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As we approach 2022, all employers should review and update human resources/employment policies and procedures. This is particularly important with the challenges and changes in employment law during the past two years. Provided below are eight topics all employers should review.
1. Review and Plan: Most employers understand that HR problems can derail a business operation. Accordingly, business owners/managers should conduct a review of 2021 HR issues/problems and develop a plan for 2022. With COVID and remote working (often in different states), planning is more important than ever. If you don’t have strong HR policies and an established HR culture, you need to plan and develop.
2 Review/Update Employee Handbook and other Employment Documents: Employment laws are constantly changing (especially in the past two years). Your business is changing. If you have not reviewed and updated your employee handbook, job application, offer letters and other employment-related documents in the past few years, they are likely out of date (and potentially legally insufficient or illegal). District of Columbia, Maryland and Virginia employment laws have all changed in past few years. You need to review and update your policies and procedures. And, of course, if you do not have COVID-related policies in place, you must.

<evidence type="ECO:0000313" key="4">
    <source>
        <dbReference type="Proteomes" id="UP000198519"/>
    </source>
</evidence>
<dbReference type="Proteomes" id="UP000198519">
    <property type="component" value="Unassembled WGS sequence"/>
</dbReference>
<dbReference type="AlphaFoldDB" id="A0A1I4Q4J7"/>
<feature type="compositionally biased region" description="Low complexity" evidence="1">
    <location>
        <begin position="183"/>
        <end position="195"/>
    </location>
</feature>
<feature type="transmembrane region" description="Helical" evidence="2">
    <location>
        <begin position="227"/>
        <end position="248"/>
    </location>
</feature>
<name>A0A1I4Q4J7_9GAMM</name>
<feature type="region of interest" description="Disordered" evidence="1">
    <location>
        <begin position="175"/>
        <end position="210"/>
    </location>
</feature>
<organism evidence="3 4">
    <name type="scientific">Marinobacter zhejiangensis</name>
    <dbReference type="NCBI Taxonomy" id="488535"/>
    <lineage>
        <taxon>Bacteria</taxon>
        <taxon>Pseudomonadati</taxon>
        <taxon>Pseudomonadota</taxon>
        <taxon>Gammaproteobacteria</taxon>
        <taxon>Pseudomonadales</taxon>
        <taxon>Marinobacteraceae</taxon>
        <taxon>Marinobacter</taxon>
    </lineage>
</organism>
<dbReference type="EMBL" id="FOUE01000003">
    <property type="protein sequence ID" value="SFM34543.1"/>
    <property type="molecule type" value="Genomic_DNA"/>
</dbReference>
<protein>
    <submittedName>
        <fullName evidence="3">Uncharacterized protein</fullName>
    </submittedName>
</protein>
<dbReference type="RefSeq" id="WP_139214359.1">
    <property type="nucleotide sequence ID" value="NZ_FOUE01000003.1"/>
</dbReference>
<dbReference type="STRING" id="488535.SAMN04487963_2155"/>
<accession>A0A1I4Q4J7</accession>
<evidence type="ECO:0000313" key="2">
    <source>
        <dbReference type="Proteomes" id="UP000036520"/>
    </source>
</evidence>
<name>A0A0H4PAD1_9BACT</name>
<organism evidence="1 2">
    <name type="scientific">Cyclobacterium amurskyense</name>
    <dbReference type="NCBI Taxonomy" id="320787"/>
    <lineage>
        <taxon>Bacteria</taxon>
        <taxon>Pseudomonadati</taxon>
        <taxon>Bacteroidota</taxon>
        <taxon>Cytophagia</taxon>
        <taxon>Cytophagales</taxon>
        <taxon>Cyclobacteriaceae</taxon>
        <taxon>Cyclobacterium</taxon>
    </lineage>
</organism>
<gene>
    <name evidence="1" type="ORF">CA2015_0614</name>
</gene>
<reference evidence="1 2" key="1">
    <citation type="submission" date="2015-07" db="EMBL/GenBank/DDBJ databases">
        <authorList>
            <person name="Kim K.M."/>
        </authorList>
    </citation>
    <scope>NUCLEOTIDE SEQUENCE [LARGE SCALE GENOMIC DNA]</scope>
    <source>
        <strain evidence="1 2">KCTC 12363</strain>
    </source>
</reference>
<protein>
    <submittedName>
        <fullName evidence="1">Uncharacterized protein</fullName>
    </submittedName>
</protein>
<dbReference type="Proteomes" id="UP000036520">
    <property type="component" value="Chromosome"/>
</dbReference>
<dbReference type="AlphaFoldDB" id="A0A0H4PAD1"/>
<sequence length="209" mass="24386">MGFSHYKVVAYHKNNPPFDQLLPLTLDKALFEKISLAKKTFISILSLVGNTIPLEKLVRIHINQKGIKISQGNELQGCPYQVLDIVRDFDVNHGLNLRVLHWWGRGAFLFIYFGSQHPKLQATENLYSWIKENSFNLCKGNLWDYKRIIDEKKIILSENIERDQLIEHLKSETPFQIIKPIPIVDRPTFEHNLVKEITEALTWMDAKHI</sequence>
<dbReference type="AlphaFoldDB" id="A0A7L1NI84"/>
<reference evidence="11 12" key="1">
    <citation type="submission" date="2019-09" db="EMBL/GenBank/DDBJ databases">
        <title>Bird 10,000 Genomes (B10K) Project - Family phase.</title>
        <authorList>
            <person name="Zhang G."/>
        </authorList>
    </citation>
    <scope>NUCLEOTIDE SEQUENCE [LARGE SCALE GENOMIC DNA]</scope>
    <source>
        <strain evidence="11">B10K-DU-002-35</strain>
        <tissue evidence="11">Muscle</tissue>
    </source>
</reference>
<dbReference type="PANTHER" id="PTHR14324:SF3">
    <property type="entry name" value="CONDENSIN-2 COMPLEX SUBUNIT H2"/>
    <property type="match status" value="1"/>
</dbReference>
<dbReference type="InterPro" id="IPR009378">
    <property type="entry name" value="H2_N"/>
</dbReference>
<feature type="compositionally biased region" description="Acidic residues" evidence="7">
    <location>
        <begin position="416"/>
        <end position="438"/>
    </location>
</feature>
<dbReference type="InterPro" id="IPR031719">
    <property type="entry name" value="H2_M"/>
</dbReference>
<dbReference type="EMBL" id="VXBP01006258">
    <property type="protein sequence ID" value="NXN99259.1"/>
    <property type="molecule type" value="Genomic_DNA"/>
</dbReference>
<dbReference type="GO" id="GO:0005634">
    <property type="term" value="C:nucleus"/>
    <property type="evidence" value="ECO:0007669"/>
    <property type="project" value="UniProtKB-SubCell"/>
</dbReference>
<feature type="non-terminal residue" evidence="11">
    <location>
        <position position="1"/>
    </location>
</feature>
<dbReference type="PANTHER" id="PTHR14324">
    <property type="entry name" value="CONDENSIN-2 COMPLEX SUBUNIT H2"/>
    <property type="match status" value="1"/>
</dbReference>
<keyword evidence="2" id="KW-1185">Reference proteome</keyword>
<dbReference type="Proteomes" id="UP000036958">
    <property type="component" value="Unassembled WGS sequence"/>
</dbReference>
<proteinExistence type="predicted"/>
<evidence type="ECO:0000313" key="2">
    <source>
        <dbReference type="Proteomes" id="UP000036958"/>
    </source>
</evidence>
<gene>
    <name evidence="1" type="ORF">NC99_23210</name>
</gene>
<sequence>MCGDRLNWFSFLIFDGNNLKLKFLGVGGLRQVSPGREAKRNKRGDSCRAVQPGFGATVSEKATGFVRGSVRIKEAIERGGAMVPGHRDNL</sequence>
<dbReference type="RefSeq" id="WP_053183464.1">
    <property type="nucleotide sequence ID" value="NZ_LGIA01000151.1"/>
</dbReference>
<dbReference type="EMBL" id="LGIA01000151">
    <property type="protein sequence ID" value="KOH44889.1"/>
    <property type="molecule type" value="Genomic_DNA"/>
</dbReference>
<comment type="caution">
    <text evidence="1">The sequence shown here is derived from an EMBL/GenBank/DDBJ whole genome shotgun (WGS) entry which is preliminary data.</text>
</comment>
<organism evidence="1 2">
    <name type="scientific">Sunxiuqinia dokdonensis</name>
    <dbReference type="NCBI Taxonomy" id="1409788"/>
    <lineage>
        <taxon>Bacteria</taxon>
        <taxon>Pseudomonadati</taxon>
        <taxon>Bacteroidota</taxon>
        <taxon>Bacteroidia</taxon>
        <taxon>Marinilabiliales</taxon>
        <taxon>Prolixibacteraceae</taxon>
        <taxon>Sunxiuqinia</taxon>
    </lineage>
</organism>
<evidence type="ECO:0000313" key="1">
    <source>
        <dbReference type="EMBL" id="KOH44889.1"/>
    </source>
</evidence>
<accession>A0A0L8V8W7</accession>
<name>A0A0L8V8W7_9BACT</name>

3. Conduct Harassment Training and Ensure all Employees have Acknowledged Receipt of Policy: The U.S. Supreme Court has provided employers an affirmative defense to harassment/discrimination charges (in certain circumstances) if an employer has a proper anti-harassment/non-discrimination policy in place that has been effectively communicated to employees, and the complaining employee has not utilized such procedures. Accordingly, all employers need to: (a) ensure that they have well-drafted harassment/non-discrimination policy, (b) make sure employees sign receipt that they have received such policy, (c) provide training to all employees and managers about such policy. This should be done annually and for all new employees.
4. Review/Update/Implement Confidentiality and Non-Competition Agreement: Your business trains employees, introduces them to your clients and vendors, provides them access to your technology and trade secrets, so if your business does not have a Confidentiality/Non-Compete Agreement in place, it should. Further, if you have an existing Non-Compete Agreement in place unless drafted by an attorney and reviewed/updated in the past few years, it could be outdated and unenforceable. A good agreement should:
- (a) protect Confidential Information/Trade Secrets;
- (b) provide intellectual property rights for employer through “work for hire” provisions;
- (c) prohibit former employees from recruiting your employees/contractors;
- (d) prohibit former employees from soliciting clients/prospective clients; and
- (e) depending on your business, prohibit your former employee from competing with your business on a limited (duration and geography) basis.
Also, in the past year, Virginia has outlawed non-compete agreements for low-wage workers and the District of Columbia has passed broad law outlawing non-compete agreements (but the DC law is not yet in effect).